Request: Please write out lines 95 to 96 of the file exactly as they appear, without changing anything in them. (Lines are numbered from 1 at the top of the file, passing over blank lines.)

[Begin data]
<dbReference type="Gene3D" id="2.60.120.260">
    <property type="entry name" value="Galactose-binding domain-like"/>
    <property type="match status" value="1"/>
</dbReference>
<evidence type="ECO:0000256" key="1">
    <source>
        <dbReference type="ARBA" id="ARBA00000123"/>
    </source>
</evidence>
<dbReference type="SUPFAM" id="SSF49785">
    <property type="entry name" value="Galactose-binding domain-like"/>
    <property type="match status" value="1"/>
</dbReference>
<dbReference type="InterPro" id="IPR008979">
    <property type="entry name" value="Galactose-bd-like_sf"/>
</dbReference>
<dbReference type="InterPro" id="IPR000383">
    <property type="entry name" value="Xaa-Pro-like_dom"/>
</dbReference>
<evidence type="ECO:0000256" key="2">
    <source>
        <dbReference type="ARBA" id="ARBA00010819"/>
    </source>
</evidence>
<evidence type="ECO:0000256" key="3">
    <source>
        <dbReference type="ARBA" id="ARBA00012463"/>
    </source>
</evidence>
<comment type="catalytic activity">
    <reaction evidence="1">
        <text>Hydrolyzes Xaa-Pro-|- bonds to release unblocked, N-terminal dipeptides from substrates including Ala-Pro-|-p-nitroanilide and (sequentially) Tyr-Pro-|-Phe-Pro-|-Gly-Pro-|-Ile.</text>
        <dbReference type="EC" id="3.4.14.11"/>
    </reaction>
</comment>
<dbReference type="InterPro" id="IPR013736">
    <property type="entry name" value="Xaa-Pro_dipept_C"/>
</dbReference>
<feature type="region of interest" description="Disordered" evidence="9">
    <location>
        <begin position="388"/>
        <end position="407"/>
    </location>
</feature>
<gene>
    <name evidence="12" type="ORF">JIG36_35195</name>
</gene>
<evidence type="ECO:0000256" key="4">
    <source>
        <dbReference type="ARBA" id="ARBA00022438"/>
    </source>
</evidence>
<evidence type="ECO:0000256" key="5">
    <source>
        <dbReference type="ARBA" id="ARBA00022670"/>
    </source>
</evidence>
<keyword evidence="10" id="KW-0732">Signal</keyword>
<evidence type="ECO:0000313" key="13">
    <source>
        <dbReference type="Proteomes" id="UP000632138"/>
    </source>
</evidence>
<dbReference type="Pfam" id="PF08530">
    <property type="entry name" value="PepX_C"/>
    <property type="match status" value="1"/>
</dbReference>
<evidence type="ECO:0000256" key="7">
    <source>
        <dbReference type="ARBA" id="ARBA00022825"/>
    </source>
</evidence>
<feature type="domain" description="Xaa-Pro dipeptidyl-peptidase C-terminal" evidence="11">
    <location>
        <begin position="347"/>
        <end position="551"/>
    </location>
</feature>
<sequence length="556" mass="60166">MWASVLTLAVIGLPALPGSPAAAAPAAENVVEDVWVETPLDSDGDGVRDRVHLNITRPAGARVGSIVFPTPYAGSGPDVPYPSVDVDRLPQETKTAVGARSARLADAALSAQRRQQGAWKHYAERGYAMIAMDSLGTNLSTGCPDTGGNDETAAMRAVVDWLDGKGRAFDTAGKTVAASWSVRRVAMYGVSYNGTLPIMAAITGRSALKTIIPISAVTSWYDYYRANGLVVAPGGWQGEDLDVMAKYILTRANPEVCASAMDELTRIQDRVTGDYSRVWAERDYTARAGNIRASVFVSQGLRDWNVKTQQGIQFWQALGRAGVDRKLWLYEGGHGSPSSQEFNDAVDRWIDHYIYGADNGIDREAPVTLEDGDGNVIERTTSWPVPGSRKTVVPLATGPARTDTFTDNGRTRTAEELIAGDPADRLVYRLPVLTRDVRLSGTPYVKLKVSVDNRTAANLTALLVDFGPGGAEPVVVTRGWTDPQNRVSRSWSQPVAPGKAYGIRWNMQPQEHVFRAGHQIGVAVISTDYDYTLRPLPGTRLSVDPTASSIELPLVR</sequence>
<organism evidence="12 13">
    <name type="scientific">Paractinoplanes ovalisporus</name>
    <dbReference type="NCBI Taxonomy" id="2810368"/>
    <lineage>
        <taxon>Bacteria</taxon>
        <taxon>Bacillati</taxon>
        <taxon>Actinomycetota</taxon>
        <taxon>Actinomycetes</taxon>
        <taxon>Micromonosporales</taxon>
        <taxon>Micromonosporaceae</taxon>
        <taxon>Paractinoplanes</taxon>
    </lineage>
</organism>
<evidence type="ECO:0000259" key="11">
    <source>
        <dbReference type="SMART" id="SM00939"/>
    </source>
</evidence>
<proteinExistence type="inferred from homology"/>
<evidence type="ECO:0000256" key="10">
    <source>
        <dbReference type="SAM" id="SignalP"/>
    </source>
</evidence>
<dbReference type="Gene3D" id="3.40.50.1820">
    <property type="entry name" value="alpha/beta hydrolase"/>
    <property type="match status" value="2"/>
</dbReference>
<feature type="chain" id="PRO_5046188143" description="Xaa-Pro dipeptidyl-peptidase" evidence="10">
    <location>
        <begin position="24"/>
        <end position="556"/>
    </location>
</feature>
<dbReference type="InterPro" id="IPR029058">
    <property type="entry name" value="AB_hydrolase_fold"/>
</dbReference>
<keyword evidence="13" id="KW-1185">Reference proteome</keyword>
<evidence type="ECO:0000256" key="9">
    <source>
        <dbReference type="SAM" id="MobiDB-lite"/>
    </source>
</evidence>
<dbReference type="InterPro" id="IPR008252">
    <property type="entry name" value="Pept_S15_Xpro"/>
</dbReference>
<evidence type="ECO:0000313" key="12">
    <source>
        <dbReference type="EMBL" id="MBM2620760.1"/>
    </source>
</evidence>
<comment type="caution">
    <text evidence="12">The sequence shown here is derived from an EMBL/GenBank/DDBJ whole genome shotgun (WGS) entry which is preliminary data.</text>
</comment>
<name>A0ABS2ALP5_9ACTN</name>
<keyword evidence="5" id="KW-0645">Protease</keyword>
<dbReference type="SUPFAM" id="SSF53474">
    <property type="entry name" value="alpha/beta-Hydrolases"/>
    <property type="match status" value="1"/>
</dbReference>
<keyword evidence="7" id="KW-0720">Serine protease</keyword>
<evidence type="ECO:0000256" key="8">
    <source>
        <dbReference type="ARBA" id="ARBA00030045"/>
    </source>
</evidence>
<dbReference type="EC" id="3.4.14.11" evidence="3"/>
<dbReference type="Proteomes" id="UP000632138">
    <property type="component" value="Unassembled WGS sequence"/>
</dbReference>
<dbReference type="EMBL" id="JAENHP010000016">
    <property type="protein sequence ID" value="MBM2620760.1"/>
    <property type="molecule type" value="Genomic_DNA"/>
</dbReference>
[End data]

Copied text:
        <dbReference type="SMART" id="SM00939"/>
    </source>